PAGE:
Testing for Paddling: Evaluating the Essentials

Canoe and kayaking is a sport that demands a blend of strength, endurance, and technique. Whether you’re a competitive kayaker or a passionate enthusiast, understanding how to evaluate your performance is crucial for continuous improvement. This guide will walk you through the essential tests for assessing paddle performance, covering both aerobic-anaerobic and strength aspects. By the end of this article, you’ll have practical insights into how to integrate these tests into your training routine effectively.

Measuring Aerobic Capacity

VO2 max, or maximal oxygen uptake, is a key indicator of aerobic fitness. It measures the maximum amount of oxygen your body can utilize during intense exercise. For paddlers, a high VO2 max is essential for sustaining long paddling sessions without fatigue. While not everyone has access to the specialized equipment needed to measure VO2 max directly, there are other effective methods to assess aerobic capacity[1-2].

Ergometer Test: Perform a graded exercise test on an ergometer. Start at 40% of your average wattage from your 1000m time trial, increasing by 10% every 2 minutes until exhaustion. During the test, wear a heart rate monitor, and plot your wattage against your heart rate to determine your aerobic threshold. Note your last completed watt step to track improvements in aerobic fitness.

Field Test: Alternatively, conduct a time-trial test on the water by paddling a set distance as fast as possible. Record your heart rate and the time taken to complete the distance. This can provide a rough estimate of your aerobic capacity.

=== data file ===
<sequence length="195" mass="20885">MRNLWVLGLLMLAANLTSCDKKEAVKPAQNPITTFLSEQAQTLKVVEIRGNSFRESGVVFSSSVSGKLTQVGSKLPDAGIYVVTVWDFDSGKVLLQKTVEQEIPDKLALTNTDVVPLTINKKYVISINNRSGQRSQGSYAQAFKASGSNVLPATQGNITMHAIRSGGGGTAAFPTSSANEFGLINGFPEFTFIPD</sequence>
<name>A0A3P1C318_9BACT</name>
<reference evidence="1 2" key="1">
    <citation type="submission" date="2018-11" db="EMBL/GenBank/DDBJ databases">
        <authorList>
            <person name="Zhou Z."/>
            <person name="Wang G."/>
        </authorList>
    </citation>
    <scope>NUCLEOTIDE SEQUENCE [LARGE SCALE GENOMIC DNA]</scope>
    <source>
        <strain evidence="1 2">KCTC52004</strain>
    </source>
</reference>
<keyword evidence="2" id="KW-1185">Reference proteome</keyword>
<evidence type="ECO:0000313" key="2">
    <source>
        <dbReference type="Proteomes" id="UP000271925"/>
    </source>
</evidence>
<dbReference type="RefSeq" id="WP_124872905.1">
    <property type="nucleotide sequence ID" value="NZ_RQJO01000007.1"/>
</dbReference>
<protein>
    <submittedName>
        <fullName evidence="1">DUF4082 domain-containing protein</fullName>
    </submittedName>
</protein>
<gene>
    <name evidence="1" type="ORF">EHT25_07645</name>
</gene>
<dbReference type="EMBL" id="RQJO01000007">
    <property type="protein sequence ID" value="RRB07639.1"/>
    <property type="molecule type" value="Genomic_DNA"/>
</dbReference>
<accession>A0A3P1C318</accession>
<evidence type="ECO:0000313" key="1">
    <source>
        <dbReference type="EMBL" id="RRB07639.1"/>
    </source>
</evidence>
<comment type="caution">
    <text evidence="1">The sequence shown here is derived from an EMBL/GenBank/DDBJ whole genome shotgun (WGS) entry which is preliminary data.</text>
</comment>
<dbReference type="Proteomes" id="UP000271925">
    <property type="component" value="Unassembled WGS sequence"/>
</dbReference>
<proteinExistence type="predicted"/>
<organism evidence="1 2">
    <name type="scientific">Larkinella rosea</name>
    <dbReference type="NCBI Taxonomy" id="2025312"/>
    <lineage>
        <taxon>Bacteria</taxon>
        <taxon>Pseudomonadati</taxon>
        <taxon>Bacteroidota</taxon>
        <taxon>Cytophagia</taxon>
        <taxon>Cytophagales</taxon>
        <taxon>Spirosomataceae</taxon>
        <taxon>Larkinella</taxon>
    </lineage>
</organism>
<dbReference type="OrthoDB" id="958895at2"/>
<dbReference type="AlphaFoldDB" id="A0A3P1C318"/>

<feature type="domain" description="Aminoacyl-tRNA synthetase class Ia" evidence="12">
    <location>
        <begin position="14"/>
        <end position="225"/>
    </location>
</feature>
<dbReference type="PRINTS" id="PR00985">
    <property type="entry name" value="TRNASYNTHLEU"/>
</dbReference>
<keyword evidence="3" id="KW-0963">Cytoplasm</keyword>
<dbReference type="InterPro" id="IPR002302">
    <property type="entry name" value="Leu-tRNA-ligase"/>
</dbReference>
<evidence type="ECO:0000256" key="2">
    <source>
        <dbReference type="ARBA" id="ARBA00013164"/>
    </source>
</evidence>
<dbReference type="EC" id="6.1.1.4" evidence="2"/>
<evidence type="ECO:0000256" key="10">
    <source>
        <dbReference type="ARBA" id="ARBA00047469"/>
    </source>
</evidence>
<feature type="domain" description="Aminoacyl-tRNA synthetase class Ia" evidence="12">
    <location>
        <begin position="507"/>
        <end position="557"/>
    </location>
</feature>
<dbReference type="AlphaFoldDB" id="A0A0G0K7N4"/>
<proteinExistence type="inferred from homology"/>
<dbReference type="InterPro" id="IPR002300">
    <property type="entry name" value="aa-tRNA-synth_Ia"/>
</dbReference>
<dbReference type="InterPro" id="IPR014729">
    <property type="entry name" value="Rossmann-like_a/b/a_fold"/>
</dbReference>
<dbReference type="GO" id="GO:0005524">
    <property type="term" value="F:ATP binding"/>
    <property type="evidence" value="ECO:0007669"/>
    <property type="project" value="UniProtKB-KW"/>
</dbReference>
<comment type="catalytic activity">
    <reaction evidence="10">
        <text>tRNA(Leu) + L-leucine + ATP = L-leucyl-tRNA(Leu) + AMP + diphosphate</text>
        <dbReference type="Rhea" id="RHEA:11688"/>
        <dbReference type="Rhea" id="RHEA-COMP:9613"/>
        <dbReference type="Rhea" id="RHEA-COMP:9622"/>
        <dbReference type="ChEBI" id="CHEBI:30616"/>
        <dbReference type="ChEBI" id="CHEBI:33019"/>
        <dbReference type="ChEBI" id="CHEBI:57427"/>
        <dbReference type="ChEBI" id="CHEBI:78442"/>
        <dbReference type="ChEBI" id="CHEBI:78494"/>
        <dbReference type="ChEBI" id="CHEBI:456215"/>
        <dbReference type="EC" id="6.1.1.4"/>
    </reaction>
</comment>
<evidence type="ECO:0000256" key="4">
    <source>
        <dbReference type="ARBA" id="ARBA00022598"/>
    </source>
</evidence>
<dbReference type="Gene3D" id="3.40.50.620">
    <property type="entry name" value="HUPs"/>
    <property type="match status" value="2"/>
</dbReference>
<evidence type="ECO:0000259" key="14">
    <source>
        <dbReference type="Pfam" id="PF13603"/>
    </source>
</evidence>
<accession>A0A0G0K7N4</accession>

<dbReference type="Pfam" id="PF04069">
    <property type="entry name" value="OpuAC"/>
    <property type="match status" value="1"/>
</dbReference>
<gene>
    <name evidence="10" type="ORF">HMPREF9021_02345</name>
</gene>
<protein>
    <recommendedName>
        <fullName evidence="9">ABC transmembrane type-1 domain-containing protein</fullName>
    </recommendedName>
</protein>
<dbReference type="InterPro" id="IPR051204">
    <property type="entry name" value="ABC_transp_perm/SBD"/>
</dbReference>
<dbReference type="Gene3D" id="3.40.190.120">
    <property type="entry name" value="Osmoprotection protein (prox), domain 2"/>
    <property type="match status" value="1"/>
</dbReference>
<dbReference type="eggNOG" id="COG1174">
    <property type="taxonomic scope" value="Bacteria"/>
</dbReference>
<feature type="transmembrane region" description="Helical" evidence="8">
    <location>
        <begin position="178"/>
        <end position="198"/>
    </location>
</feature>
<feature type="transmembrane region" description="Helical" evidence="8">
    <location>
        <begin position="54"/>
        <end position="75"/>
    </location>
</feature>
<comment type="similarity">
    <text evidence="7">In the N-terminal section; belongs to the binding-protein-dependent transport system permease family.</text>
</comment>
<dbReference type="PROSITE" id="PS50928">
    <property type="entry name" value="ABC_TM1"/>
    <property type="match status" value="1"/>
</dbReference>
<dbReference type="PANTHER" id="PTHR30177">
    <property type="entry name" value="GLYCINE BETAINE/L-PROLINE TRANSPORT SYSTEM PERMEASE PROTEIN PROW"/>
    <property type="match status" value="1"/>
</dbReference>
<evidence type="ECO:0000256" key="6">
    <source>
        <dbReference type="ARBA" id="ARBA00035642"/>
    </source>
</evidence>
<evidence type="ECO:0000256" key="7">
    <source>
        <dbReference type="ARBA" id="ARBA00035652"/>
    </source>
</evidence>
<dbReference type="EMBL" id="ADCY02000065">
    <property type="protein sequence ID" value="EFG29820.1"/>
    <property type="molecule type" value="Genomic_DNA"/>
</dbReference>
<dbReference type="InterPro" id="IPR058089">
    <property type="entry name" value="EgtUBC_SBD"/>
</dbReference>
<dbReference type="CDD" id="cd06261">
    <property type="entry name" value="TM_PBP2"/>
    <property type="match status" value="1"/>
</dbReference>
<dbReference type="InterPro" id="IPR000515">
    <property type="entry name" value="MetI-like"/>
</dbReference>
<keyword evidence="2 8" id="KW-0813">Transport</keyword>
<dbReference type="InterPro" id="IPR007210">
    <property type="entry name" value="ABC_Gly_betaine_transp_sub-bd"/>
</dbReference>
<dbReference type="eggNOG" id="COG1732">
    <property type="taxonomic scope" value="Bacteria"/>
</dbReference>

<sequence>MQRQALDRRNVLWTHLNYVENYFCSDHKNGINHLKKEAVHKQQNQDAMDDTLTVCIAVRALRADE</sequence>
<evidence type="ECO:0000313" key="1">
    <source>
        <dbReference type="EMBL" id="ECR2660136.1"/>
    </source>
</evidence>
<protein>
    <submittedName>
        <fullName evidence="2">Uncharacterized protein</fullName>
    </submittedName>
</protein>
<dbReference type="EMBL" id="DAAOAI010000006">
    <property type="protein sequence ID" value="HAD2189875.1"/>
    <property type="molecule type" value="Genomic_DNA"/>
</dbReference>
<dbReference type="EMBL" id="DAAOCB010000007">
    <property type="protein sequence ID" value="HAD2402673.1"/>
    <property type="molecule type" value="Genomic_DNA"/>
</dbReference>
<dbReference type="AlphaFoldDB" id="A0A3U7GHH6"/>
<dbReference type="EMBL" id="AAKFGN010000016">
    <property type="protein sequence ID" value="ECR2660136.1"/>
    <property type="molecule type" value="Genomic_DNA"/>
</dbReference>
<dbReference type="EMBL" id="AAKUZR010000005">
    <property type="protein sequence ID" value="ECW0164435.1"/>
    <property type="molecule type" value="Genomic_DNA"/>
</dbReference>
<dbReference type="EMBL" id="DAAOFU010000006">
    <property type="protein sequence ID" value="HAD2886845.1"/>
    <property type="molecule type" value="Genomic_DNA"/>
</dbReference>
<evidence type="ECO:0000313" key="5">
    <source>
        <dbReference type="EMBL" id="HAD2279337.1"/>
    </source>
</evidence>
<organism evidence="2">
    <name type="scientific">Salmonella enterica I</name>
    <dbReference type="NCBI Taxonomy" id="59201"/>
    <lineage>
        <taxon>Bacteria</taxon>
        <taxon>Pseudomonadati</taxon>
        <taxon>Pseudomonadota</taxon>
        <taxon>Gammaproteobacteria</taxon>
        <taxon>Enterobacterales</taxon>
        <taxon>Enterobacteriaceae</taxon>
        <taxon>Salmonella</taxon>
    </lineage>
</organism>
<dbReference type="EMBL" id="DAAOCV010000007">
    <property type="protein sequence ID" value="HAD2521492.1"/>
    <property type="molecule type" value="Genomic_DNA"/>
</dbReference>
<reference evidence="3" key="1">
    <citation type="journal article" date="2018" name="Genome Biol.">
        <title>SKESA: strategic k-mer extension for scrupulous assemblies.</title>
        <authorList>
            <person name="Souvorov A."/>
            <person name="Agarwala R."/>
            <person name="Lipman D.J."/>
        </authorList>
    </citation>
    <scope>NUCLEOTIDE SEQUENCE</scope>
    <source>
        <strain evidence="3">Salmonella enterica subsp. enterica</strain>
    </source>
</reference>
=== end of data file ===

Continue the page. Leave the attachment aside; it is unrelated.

By incorporating these tests into your training routine, you can effectively monitor and improve your aerobic fitness, essential for optimal performance in paddling.

Assessing Anaerobic Capabilities: 

Anaerobic capacity is just as important, especially for sprint paddlers. It refers to the ability of your muscles to perform high-intensity efforts when oxygen is scarce [2]. Here are two simple tests to evaluate it:

Anaerobic power: To assess your anaerobic power, perform a series of 5-second solid starts on the ergometer. Track your maximal power output during each interval. Calculate the average power across the series and monitor changes over time to gauge improvements in your explosive strength and power.

Anaerobic Capacity: 

To measure anaerobic capacity, conduct a 150m all-out effort either on the ergometer or on the water.

  • Ergometer: Track your average wattage throughout the effort. Additionally, calculate your fatigue index by subtracting your end wattage from the highest wattage achieved during the test.
  • On the Water: Record your finish time or top speed if you’re in stable conditions. This will help you evaluate your ability to sustain high-intensity efforts and monitor changes over time.

Assessing Strength tests

Strength training is vital for canoe and kayaking, particularly for the upper body and core. Regularly testing your strength can help tailor your conditioning program [3-4].

Maximal Strength:

Maximal strength refers to the greatest amount of force that a muscle or group of muscles can generate. Testing for maximal strength is crucial for paddlers to ensure they have the necessary power to propel the canoe or kayak efficiently.

Bench Press: This test assesses upper body pushing strength

Deadlift: Measures overall lower body and core strength,

Bench pull: Tests upper body pulling strength

Warm up thoroughly with lighter weights. Gradually increase the weight to 8,6,5,3,1,1 repetitions at 50%,60%,70%,80%,85%, and 90% of the estimated 1RM. Ensure a spotter or coach is present for safety [3-4].

Explosive Strength:

Explosive strength, or power, refers to the ability to exert a maximal amount of force in the shortest possible time, which is crucial for the powerful strokes needed in sprint paddling [5]. To test your explosive strength, follow these steps:

Exercise Selection: Choose exercises such as the bench press and bench pull, which are relevant to the paddling motion. Single-arm pulling variants can be used as well.